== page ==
While a number of studies report high prevalence of mental health problems among injured people, the temporal relationship between injury and mental health service use has not been established. This study aimed to quantify this relationship using 10 years of follow-up on a population-based cohort of hospitalised injured adults.
The Manitoba Injury Outcome Study is a retrospective population-based matched cohort study that utilised linked administrative data from Manitoba, Canada, to identify an inception cohort (1988-1991) of hospitalised injured cases (ICD-9-CM 800-995) aged 18-64 years (n = 21,032), which was matched to a non-injured population-based comparison group (n = 21,032). Pre-injury comorbidity and post-injury mental health data were obtained from hospital and physician claims records. Negative Binomial regression was used to estimate adjusted rate ratios (RRs) to measure associations between injury and mental health service use.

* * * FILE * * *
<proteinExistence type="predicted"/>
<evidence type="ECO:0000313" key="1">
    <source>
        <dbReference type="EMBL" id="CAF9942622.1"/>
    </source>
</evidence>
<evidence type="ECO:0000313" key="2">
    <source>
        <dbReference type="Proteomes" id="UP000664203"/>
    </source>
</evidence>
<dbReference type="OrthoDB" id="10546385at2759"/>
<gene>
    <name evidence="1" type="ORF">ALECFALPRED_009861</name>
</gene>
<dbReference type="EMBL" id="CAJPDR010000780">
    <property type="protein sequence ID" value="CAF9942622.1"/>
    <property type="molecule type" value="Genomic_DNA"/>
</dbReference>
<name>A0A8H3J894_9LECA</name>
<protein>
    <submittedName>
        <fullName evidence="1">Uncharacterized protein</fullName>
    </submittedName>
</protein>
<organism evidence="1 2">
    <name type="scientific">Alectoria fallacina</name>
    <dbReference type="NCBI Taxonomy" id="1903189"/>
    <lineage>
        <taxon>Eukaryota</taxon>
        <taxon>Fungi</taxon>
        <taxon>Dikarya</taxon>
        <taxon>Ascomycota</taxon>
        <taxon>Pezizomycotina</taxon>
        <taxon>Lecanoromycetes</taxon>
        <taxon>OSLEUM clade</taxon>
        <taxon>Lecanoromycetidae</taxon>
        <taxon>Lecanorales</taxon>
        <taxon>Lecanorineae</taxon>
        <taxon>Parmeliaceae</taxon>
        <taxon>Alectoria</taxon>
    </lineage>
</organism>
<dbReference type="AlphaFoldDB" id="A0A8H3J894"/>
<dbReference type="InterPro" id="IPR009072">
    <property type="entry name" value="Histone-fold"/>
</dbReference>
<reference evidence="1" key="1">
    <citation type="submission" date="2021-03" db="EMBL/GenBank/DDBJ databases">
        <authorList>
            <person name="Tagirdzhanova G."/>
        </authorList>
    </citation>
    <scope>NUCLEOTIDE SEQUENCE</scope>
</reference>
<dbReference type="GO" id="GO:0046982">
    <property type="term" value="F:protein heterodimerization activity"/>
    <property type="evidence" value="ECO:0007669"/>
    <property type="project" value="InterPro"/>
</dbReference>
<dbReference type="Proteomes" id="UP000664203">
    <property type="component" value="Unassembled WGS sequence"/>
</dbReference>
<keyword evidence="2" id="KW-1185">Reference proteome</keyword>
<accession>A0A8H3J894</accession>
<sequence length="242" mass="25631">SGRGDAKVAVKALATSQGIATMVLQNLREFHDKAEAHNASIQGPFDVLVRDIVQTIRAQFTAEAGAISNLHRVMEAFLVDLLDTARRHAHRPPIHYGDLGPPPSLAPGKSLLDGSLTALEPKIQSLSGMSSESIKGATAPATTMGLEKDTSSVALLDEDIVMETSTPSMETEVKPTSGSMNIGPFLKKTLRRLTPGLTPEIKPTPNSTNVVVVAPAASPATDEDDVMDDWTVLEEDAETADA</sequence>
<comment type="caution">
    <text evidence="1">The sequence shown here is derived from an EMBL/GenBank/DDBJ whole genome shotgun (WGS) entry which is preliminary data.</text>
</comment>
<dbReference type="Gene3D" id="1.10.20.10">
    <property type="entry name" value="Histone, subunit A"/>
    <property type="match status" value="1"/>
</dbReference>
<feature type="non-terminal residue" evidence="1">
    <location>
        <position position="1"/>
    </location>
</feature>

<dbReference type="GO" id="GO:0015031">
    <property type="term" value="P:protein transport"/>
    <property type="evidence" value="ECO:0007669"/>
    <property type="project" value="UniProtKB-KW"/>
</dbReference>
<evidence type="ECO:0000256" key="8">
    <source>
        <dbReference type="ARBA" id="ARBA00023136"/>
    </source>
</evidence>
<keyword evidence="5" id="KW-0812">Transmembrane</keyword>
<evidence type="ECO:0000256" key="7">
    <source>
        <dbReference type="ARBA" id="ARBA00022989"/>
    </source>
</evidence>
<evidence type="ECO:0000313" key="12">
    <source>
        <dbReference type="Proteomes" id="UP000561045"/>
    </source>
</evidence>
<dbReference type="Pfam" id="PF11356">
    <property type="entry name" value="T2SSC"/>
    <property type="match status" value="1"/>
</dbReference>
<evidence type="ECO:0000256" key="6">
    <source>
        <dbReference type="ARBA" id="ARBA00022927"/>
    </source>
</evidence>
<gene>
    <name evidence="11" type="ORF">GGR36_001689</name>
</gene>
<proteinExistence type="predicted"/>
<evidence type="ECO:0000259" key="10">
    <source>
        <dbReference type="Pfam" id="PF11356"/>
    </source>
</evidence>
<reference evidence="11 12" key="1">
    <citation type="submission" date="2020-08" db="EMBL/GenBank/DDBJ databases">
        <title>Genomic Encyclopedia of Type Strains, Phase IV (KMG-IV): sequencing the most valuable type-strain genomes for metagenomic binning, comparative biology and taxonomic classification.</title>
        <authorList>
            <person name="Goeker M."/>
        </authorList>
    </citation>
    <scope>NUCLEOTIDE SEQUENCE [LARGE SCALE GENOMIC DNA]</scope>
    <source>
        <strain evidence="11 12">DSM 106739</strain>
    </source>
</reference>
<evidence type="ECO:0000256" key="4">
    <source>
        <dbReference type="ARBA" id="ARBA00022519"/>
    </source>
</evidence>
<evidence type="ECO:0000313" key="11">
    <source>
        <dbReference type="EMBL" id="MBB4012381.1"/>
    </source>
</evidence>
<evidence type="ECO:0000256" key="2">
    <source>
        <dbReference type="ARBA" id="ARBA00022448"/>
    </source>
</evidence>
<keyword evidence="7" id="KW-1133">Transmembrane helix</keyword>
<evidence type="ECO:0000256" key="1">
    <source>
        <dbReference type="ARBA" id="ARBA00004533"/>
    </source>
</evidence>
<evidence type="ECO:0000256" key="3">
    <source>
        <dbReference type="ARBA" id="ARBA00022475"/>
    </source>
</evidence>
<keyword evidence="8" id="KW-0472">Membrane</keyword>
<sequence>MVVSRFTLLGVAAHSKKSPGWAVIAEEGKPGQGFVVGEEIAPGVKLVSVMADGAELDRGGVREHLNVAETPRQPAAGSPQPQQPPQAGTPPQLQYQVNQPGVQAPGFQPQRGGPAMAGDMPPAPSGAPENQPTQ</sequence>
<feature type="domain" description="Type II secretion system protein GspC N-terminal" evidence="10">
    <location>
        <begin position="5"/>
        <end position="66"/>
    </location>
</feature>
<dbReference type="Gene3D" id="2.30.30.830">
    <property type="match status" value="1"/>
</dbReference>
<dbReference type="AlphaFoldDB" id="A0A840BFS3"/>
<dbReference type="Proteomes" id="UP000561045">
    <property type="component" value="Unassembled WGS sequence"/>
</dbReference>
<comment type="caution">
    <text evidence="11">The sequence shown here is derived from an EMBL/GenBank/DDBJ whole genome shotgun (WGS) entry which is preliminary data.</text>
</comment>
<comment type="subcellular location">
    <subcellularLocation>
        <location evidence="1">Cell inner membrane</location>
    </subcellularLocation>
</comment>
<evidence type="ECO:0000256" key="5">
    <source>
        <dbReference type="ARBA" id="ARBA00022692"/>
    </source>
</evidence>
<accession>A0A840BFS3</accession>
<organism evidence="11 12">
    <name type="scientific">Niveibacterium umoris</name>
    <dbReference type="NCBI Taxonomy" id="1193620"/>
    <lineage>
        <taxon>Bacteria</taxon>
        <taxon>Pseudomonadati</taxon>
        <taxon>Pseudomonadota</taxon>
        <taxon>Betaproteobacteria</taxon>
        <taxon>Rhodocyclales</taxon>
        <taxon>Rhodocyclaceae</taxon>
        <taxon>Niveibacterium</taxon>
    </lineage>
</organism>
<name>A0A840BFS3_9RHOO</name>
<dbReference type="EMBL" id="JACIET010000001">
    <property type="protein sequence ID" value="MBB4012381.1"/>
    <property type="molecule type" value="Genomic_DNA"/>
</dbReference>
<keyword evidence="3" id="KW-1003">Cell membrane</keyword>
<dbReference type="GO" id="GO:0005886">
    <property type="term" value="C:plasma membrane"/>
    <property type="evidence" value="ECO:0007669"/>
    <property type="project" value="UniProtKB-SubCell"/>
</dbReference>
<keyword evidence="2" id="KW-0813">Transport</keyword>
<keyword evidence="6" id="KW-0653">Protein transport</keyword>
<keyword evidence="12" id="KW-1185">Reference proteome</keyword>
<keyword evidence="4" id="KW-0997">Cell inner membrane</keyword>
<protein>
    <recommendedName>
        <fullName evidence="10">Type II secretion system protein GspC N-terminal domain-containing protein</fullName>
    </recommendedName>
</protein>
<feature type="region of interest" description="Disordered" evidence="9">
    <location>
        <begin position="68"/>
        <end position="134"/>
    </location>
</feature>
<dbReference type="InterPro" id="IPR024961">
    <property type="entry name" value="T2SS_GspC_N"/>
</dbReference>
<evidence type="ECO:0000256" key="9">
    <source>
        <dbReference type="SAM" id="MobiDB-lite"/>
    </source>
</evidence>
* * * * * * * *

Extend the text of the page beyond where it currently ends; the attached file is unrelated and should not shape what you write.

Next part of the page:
Statistically significant differences in the rates of mental health service use were observed between the injured and non-injured, for the pre-injury year and every year of the follow-up period. The injured cohort had 6.56 times the rate of post-injury mental health hospitalisations (95% CI 5.87, 7.34) and 2.65 times the rate of post-injury mental health physician claims (95% CI 2.53, 2.77). Adjusting for comorbidities and pre-existing mental health service use reduced the hospitalisations RR to 3.24 (95% CI 2.92, 3.60) and the physician claims RR to 1.53 (95% CI 1.47, 1.59).
These findings indicate the presence of pre-existing mental health conditions is a potential confounder when investigating injury as a risk factor for subsequent mental health problems. Collaboration with mental health professionals is important for injury prevention and care, with ongoing mental health support being a clearly indicated service need by injured people and their families. Public health policy relating to injury prevention and control needs to consider mental health strategies at the primary, secondary and tertiary level.